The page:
Temper tantrums are most common when the infant’s rational abilities have started developing, but his language skills have still not matured. Because toddlers can’t yet say what they want, feel, or need, a frustrating experience may cause a tantrum. As language skills improve, tantrums tend to decrease.
Tantrums can be downright frustrating, unless one knows how to tackle them correctly. Hence every parent or caregiver must carefully observe the child and see what makes him happy and what puts him off.
Some other behavioural issues seen in children which can develop as an offshoot to tantrum throwing are:
- Interrupting others while they talk or do any work. This is done mainly to gain attention and to assert that his opinions are important
- Playing too rough is also another trait to look out for and remedied at the earliest
- Pretending not to hear people around him and feigning ignorance
Unless these small traits, from the initial days, are tackled they can develop into full-fledged personality disorders in the future.
Some common tips to avoid tantrums or at least lessen them are:
- Give plenty of positive attention
- Try to start giving your toddlers control over little things and decision-making
- Distract your child and keep him occupied; an idle mind would want to seek attention much more
- Help your infant learn and acquire new skills; also praise him and make him feel that he means the world to you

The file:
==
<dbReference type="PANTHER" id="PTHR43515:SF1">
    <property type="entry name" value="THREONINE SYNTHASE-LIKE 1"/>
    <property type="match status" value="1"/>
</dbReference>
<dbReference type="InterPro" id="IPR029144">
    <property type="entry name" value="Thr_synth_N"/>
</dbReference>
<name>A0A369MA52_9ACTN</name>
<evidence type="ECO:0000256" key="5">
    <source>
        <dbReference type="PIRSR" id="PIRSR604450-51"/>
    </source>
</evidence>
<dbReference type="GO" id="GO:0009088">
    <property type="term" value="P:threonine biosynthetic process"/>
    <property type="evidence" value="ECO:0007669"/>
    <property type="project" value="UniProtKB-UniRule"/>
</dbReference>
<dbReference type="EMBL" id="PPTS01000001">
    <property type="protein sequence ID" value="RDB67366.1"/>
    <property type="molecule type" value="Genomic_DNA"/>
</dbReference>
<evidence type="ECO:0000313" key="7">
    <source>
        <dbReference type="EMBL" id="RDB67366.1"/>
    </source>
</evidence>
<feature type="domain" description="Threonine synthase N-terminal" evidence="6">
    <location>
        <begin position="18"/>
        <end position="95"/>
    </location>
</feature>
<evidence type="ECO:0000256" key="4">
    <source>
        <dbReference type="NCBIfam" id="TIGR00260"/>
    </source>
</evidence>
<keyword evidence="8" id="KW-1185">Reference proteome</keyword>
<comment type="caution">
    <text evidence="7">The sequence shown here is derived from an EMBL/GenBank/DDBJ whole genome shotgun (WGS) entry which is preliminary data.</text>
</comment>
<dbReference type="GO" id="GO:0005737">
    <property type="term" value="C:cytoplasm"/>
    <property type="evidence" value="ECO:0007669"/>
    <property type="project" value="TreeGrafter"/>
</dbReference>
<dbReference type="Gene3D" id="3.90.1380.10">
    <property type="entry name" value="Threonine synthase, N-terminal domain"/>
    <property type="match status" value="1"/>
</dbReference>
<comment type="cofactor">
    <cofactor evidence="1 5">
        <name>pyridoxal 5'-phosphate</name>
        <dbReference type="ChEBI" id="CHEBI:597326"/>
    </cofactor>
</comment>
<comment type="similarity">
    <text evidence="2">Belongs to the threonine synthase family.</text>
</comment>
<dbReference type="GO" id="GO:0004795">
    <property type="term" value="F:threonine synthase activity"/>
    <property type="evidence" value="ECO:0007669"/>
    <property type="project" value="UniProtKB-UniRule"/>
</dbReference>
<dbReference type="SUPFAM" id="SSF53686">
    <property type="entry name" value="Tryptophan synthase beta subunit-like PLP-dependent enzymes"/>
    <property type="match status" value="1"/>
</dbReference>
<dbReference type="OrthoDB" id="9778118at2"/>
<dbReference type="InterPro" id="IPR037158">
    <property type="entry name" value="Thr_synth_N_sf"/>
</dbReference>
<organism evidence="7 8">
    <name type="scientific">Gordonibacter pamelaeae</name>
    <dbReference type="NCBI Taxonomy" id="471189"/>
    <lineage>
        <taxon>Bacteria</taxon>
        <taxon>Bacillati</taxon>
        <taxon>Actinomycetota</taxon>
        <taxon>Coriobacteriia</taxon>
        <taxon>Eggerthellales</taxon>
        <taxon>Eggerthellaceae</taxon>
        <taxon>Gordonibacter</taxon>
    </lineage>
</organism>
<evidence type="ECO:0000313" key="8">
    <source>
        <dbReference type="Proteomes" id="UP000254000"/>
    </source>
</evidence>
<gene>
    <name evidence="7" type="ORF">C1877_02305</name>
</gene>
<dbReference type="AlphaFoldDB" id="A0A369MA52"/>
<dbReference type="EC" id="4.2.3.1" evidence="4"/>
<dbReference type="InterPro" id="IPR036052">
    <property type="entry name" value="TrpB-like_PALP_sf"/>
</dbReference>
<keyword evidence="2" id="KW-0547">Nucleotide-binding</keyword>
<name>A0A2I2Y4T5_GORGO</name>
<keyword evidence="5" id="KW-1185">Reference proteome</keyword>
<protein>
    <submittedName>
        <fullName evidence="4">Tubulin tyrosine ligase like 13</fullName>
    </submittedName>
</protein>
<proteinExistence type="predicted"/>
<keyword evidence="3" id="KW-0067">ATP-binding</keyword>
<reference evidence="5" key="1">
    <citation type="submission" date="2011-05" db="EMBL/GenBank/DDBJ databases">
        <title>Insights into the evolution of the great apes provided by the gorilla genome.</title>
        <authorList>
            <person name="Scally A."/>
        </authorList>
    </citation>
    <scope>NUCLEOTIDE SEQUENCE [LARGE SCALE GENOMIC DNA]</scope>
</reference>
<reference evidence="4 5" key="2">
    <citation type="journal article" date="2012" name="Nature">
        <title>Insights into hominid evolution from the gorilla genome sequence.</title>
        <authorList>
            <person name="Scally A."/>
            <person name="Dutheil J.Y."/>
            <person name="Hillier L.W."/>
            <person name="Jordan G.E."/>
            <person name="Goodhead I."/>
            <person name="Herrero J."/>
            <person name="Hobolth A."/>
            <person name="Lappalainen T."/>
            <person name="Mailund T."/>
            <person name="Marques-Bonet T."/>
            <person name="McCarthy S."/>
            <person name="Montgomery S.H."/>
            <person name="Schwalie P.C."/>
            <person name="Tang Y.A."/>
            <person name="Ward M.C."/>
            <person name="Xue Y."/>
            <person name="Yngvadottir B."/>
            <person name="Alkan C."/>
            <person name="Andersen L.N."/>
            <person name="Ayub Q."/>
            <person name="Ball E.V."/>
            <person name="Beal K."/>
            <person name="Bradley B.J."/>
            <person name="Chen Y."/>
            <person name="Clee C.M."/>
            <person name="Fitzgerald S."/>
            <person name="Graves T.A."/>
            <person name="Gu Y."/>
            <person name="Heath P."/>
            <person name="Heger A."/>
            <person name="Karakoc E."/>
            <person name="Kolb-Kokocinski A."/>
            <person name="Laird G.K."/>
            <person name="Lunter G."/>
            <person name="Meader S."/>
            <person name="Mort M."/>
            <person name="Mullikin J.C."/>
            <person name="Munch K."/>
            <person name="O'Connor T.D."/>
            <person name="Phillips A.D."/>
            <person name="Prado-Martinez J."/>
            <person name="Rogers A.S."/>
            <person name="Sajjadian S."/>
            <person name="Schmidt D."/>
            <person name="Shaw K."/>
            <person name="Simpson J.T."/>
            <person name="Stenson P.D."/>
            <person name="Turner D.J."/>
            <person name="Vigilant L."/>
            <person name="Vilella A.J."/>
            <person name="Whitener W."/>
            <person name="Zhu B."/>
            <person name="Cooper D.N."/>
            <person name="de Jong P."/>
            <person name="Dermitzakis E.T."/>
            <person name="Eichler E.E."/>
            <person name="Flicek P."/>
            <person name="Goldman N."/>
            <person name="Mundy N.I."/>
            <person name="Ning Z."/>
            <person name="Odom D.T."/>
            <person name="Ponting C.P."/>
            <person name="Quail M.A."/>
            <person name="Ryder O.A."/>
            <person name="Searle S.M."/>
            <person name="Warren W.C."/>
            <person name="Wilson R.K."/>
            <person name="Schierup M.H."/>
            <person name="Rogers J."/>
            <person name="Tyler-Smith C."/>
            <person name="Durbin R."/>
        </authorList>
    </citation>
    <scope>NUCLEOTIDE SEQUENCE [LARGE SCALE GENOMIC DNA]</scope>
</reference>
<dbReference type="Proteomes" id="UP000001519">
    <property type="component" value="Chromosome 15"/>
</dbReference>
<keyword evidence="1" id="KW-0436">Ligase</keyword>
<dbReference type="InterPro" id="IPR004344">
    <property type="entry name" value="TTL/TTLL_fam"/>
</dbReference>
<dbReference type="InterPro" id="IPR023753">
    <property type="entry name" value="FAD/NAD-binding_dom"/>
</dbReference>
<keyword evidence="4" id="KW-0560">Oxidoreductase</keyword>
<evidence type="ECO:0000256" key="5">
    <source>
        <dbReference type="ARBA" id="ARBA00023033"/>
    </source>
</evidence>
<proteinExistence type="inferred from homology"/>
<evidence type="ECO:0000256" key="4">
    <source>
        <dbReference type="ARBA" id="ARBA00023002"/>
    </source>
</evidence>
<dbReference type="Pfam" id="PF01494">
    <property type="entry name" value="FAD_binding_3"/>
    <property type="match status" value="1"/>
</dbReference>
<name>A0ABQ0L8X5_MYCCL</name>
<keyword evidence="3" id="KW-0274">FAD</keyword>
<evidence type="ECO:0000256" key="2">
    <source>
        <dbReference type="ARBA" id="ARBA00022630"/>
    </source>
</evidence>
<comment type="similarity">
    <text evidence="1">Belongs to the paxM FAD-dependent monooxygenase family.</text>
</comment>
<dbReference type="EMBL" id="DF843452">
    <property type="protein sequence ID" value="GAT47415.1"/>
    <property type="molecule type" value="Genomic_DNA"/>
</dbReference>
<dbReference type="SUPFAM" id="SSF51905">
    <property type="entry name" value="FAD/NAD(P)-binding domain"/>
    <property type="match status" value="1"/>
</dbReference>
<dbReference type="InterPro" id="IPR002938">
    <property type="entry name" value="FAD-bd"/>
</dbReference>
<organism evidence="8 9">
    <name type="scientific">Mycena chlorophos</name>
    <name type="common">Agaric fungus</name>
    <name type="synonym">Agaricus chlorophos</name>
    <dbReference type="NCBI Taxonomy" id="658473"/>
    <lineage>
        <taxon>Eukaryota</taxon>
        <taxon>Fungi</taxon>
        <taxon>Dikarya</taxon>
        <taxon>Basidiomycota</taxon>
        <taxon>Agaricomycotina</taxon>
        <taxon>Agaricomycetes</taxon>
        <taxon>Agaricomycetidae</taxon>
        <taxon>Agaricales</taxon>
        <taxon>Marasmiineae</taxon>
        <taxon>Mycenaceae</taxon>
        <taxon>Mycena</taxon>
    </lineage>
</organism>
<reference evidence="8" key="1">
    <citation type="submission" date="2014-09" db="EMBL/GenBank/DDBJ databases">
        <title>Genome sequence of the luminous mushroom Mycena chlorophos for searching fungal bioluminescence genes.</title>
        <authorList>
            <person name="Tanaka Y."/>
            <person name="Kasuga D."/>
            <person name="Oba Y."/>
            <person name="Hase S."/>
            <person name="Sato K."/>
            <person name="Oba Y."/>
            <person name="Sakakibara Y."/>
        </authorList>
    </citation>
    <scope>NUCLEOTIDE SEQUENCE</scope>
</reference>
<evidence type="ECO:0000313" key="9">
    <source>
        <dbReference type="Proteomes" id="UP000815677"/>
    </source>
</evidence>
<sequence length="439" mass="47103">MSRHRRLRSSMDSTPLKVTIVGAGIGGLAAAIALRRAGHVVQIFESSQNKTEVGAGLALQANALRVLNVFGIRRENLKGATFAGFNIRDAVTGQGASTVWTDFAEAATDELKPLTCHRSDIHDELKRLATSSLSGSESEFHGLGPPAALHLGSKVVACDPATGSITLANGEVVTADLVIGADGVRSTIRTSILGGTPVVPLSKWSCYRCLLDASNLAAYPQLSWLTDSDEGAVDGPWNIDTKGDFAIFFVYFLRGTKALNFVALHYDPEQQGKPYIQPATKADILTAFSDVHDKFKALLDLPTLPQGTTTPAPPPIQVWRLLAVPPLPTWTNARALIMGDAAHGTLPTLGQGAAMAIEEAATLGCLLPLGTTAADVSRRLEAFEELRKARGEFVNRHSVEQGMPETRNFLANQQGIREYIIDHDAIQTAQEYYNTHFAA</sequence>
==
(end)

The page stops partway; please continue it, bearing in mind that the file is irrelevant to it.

- Keep hazardous or off-limits subjects away from your child’s reach; it will stop him from throwing tantrums to want and get those items
- Use the time-out technique. Involves isolating your child and giving him time by himself, so he can soothe himself down
- Talk it out once the tantrum-throwing fit is over
Responding to a tantrum is a very case-specific task. In most cases, try to explain to your child what is feasible and what is not, instead of using brute force or hitting and spanking your child.
However, this does not mean that you cannot be firm and strict with your child if he is going out of line, is being irrational, or is in a position where he can harm himself.
But make sure to not relent or give way to your child’s demands, as it will set a wrong precedent.
You may wish to, however, consult a doctor or a child psychologist in cases when:
- You often feel angry or out of control when you respond to tantrums
- The tantrums cause a lot of bad feelings between you and your child
- You have questions about what you are doing or what your child is doing
- The tantrums become more frequent, intense, or last longer, and you are giving in way too often
- Your child often hurts himself or others
- Your child seems very disagreeable, argues a lot, and hardly ever cooperates
A doctor will also be able to diagnose any physical ailment that maybe plaguing your infant, causing him to vent out and appear moody and temperamental. Hearing or vision problems, chronic illnesses, language delays, or a learning disability can make kids more likely to have tantrums.